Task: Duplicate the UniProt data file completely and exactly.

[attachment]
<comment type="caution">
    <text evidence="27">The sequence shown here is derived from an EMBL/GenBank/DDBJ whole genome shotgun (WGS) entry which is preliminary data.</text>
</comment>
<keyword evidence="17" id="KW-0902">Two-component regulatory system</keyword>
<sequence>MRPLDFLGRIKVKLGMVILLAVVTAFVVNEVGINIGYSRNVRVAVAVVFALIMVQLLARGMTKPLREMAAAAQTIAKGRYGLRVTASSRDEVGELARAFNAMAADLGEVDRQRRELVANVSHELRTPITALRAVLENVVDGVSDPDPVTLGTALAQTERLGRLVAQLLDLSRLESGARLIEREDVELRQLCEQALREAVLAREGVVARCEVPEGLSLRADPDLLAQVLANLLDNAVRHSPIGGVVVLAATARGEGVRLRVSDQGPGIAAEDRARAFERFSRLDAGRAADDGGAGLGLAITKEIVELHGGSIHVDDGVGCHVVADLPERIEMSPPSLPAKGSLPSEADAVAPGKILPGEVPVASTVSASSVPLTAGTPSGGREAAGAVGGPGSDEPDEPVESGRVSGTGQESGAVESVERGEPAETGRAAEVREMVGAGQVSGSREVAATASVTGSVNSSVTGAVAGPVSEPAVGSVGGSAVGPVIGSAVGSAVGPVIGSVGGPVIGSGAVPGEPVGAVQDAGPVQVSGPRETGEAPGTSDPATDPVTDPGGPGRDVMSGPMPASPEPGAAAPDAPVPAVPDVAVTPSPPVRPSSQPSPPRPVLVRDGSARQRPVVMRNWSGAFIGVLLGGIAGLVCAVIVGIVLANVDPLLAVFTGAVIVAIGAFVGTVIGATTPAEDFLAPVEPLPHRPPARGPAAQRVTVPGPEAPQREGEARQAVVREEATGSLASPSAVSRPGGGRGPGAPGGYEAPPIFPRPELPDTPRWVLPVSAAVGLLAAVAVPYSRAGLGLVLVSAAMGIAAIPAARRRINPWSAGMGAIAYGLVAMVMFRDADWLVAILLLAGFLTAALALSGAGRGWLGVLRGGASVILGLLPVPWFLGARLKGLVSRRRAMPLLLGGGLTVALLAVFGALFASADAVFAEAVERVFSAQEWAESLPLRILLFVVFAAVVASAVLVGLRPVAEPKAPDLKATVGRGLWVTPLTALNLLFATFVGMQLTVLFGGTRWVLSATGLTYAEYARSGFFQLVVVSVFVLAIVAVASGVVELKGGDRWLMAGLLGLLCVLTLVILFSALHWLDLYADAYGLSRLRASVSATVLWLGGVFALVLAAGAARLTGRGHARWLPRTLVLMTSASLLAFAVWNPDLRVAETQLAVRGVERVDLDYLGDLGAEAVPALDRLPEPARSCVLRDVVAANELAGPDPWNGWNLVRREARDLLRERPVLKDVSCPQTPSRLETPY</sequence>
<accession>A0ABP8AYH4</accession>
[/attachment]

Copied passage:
<comment type="caution">
    <text evidence="27">The sequence shown here is derived from an EMBL/GenBank/DDBJ whole genome shotgun (WGS) entry which is preliminary data.</text>
</comment>
<keyword evidence="17" id="KW-0902">Two-component regulatory system</keyword>
<sequence>MRPLDFLGRIKVKLGMVILLAVVTAFVVNEVGINIGYSRNVRVAVAVVFALIMVQLLARGMTKPLREMAAAAQTIAKGRYGLRVTASSRDEVGELARAFNAMAADLGEVDRQRRELVANVSHELRTPITALRAVLENVVDGVSDPDPVTLGTALAQTERLGRLVAQLLDLSRLESGARLIEREDVELRQLCEQALREAVLAREGVVARCEVPEGLSLRADPDLLAQVLANLLDNAVRHSPIGGVVVLAATARGEGVRLRVSDQGPGIAAEDRARAFERFSRLDAGRAADDGGAGLGLAITKEIVELHGGSIHVDDGVGCHVVADLPERIEMSPPSLPAKGSLPSEADAVAPGKILPGEVPVASTVSASSVPLTAGTPSGGREAAGAVGGPGSDEPDEPVESGRVSGTGQESGAVESVERGEPAETGRAAEVREMVGAGQVSGSREVAATASVTGSVNSSVTGAVAGPVSEPAVGSVGGSAVGPVIGSAVGSAVGPVIGSVGGPVIGSGAVPGEPVGAVQDAGPVQVSGPRETGEAPGTSDPATDPVTDPGGPGRDVMSGPMPASPEPGAAAPDAPVPAVPDVAVTPSPPVRPSSQPSPPRPVLVRDGSARQRPVVMRNWSGAFIGVLLGGIAGLVCAVIVGIVLANVDPLLAVFTGAVIVAIGAFVGTVIGATTPAEDFLAPVEPLPHRPPARGPAAQRVTVPGPEAPQREGEARQAVVREEATGSLASPSAVSRPGGGRGPGAPGGYEAPPIFPRPELPDTPRWVLPVSAAVGLLAAVAVPYSRAGLGLVLVSAAMGIAAIPAARRRINPWSAGMGAIAYGLVAMVMFRDADWLVAILLLAGFLTAALALSGAGRGWLGVLRGGASVILGLLPVPWFLGARLKGLVSRRRAMPLLLGGGLTVALLAVFGALFASADAVFAEAVERVFSAQEWAESLPLRILLFVVFAAVVASAVLVGLRPVAEPKAPDLKATVGRGLWVTPLTALNLLFATFVGMQLTVLFGGTRWVLSATGLTYAEYARSGFFQLVVVSVFVLAIVAVASGVVELKGGDRWLMAGLLGLLCVLTLVILFSALHWLDLYADAYGLSRLRASVSATVLWLGGVFALVLAAGAARLTGRGHARWLPRTLVLMTSASLLAFAVWNPDLRVAETQLAVRGVERVDLDYLGDLGAEAVPALDRLPEPARSCVLRDVVAANELAGPDPWNGWNLVRREARDLLRERPVLKDVSCPQTPSRLETPY</sequence>
<accession>A0ABP8AYH4</accession>